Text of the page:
[Formula presented] Background: Anti-CD20 B cell depleting agents are amongst the most commonly used immunotherapeutics employed in the treatment of haematological malignancy and autoimmune diseases. By inducing peripheral B cell aplasia, anti-CD20 depleting agents are hypothesised to significantly impair serological responses to neoantigens, including the SARS-CoV-2 spike glycoprotein within SARS-CoV-2 vaccines. Seropositivity following SARS-CoV-2 is the strongest, measurable correlate of protection from severe COVID-19. Understanding the kinetics of B cell reconstitution and vaccine responsiveness following exposure to B cell depleting agents is essential to maximise vaccine efficacy in patients vulnerable to severe COVID-19. Methods: 80 patients with underlying haematological malignancy and 38 patients with underlying rheumatological disease previously treated with anti-CD20 B cell depleting agents were studied following their second dose of a SARS-CoV-2 vaccine (median time to sampling: 46.5d, IQR: 33.8-63.3). Lymphocyte subset (CD4, CD8, CD19, CD56/16) enumeration was performed using 6 colour flow cytometry (BD Trucount). Total anti-SARS-CoV-2 spike glycoprotein antibodies were measured by enzyme-linked immunosorbent assay (The Binding Site, Human Anti-IgG/A/M SARS-CoV-2-ELISA). The relationship between immune reconstitution following B cell depletion and vaccine responsiveness was explored. Results: In the haematology cohort (median age 70y, IQR 60.3-76.0, 62.5% male), overall seropositivity following vaccination was 60.0%. Individuals on active chemotherapy had significantly lower seroprevalence than those vaccinated following the completion of chemotherapy (22.7% vs 74.1%, p<0.0001). In the rheumatology cohort (median age 65y, IQR 58.3-70.8, 39.9% male), overall seropositivity was 69.4%. In both cohorts, vaccine non-responders had significantly smaller populations of peripheral CD19+ B cells (haematology: 0.20 vs 0.02 x10 9/L, p=0.004, rheumatology: 0.07 vs 0.01 x10 9/L, p=0.03). The magnitude of the antibody response following vaccination did not differ between recipients of Tozinameran and Vaxzeveria in either cohort. Vaccine responsiveness was lower in the first 6 months following B cell depletion therapy;42.9% in the haematology cohort and 33.3% in the rheumatology cohort, increasing to 100% and 75% respectively in individuals receiving their second dose 6-12 months following B cell depletion (Figure 1). B cell reconstitution in the 7-12 month window following B cell depletion was faster in haematology compared to rheumatology patients (77.8% v 22.2% achieving normal B cell count, p=0.005) and associated with improved vaccine responsiveness. However, persistent immunodeficiency occurred in some haematology patients following completion of treatment: 25% of patients who had completed therapy at least 36 months previously failed to respond to vaccination. In this cohort of vaccine non-responders, 83.3% of individuals had B cell numbers within the normal range. These patients had all previously been treated for follicular lymphoma suggesting a specific mechanism for long-range secondary immunodeficiency in these patients. Conclusions: Serological responsiveness to SARS-CoV-2 vaccines is poor during active chemotherapy for haematological malignancy and in the first 6 months following B cell depletion, regardless of underlying disease. Vaccine responsiveness significantly improves in the 7-12 month window following B cell depletion. Compared to haematology patients, B cell reconstitution is slower in rheumatology patients and associated with reduced vaccine responsiveness, possibly due to the use of additional concurrent disease-modifying anti-rheumatic therapies. Furthermore, long-term secondary immunodeficiency occurs in a minority of haematology patients. To maximise the efficacy from SARS-CoV-2 booster vaccination and optimal utilisation of available vaccine doses, immunisations should be delivered at least 6 months following the administration of anti-CD20 depleting drugs. Figure 1: Kinetics of return f vaccine responsiveness following B cell depletion in haematology and rheumatology patients. [Formula presented] Disclosures: Paneesha: Roche: Honoraria;Janssen: Honoraria;Gilead: Honoraria;Bristol Myers Squibb: Honoraria;AbbVie: Honoraria;Celgene: Honoraria. Drayson: Abingdon Health: Current holder of individual stocks in a privately-held company.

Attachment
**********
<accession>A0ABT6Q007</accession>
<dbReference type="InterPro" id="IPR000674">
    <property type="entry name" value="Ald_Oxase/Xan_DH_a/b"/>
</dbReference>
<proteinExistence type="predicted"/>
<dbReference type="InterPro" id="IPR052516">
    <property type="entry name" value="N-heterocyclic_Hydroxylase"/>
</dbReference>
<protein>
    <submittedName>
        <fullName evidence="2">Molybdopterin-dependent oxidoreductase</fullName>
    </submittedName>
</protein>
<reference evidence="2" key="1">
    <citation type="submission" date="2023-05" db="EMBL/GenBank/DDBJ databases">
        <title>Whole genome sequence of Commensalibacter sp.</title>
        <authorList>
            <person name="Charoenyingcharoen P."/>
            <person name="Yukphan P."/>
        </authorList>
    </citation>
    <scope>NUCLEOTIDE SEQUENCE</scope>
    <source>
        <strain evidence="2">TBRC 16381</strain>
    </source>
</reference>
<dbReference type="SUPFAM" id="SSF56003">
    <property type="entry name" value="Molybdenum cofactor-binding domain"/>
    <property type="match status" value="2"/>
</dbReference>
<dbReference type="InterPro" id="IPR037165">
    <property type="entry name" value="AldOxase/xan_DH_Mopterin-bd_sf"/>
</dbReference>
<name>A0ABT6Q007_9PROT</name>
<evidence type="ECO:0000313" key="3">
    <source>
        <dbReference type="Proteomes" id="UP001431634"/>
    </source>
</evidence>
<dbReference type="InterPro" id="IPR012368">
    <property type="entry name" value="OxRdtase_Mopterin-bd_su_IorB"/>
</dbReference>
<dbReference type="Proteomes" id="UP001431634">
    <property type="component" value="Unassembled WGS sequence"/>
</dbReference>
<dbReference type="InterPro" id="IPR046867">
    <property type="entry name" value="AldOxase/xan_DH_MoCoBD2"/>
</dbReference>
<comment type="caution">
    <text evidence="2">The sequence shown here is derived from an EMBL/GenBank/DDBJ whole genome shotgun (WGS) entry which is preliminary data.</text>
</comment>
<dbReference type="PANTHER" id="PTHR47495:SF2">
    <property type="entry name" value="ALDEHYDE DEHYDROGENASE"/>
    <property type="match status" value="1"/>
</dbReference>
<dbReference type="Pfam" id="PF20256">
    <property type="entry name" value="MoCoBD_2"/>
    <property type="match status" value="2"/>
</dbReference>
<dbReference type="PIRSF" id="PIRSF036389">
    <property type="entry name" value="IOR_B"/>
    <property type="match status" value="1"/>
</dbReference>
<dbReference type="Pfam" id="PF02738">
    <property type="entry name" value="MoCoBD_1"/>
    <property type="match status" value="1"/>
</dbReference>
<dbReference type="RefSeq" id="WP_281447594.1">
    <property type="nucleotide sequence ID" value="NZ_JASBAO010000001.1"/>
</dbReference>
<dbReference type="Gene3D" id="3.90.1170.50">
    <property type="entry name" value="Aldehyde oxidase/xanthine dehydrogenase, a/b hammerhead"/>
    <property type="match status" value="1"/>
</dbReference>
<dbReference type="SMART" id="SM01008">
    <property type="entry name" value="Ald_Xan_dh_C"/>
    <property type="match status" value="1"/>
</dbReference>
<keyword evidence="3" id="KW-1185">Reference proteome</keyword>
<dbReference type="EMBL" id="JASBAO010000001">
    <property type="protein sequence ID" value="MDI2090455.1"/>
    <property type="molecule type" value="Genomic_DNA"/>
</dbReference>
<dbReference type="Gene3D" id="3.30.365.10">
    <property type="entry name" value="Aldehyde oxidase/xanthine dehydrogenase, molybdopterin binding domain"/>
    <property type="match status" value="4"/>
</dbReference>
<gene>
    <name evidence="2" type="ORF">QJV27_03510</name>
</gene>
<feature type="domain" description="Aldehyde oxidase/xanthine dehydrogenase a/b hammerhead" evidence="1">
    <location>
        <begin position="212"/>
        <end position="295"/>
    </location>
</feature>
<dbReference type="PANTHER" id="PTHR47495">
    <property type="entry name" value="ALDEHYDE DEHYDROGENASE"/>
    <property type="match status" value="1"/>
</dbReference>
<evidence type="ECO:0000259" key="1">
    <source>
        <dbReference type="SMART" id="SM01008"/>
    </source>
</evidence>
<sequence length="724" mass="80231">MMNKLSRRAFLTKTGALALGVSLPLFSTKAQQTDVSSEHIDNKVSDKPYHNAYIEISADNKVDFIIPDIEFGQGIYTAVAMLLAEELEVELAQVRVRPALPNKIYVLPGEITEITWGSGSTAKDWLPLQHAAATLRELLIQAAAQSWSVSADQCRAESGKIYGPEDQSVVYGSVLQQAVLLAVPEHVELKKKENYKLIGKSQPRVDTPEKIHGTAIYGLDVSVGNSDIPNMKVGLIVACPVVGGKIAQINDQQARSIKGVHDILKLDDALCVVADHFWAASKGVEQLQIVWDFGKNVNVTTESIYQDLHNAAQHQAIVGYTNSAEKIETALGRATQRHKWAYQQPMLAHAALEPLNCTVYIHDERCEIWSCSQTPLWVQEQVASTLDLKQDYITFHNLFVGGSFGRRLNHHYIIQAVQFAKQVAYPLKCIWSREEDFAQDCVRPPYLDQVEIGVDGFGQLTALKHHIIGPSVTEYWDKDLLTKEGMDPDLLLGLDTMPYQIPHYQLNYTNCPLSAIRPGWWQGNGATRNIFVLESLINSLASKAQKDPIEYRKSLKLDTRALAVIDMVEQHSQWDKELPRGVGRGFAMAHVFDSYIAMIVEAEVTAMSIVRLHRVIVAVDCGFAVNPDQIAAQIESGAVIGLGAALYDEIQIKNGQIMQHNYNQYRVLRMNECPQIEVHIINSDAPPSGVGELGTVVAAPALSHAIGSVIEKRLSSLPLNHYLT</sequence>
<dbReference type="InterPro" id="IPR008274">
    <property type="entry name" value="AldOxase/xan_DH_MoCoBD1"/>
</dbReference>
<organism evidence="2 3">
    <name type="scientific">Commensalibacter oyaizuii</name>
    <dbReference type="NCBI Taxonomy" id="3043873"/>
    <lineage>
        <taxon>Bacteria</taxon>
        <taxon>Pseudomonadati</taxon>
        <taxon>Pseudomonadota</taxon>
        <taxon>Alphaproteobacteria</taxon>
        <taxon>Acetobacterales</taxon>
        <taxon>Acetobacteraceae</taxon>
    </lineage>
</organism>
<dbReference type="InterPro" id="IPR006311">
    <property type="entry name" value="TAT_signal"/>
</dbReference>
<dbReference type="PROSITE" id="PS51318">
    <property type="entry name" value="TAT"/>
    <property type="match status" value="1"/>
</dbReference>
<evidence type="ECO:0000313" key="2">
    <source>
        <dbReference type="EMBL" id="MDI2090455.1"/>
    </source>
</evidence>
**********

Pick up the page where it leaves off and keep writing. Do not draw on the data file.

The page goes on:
7.
Blood Cancer J ; 11(7): 136, 2021 07 30.
Article in English | MEDLINE | ID: covidwho-1333907

ABSTRACT

B-cell chronic lymphocytic leukaemia (CLL) is associated with immunosuppression and patients are at increased clinical risk following SARS-CoV-2 infection. Covid-19 vaccines offer the potential for protection against severe infection but relatively little is known regarding the profile of the antibody response following first or second vaccination. We studied spike-specific antibody responses following first and/or second Covid-19 vaccination in 299 patients with CLL compared with healthy donors. 286 patients underwent extended interval (10-12 week) vaccination. 154 patients received the BNT162b2 mRNA vaccine and 145 patients received ChAdOx1. Blood samples were taken either by venepuncture or as dried blood spots on filter paper. Spike-specific antibody responses were detectable in 34% of patients with CLL after one vaccine (n = 267) compared to 94% in healthy donors with antibody titres 104-fold lower in the patient group. Antibody responses increased to 75% after second vaccine (n = 55), compared to 100% in healthy donors, although titres remained lower. Multivariate analysis showed that current treatment with BTK inhibitors or IgA deficiency were independently associated with failure to generate an antibody response after the second vaccine. This work supports the need for optimisation of vaccination strategy in patients with CLL including the potential utility of booster vaccines.


Subject(s)
Antibodies, Viral , Antibody Formation/drug effects , COVID-19 Vaccines , COVID-19 , Immunization, Secondary , Leukemia, Lymphocytic, Chronic, B-Cell , Adult , Aged , Aged, 80 and over , Antibodies, Viral/blood , Antibodies, Viral/immunology , COVID-19/blood , COVID-19/immunology , COVID-19/prevention & control , COVID-19 Vaccines/administration & dosage , COVID-19 Vaccines/immunology , Female , Humans , Leukemia, Lymphocytic, Chronic, B-Cell/blood , Leukemia, Lymphocytic, Chronic, B-Cell/immunology , Male , Middle Aged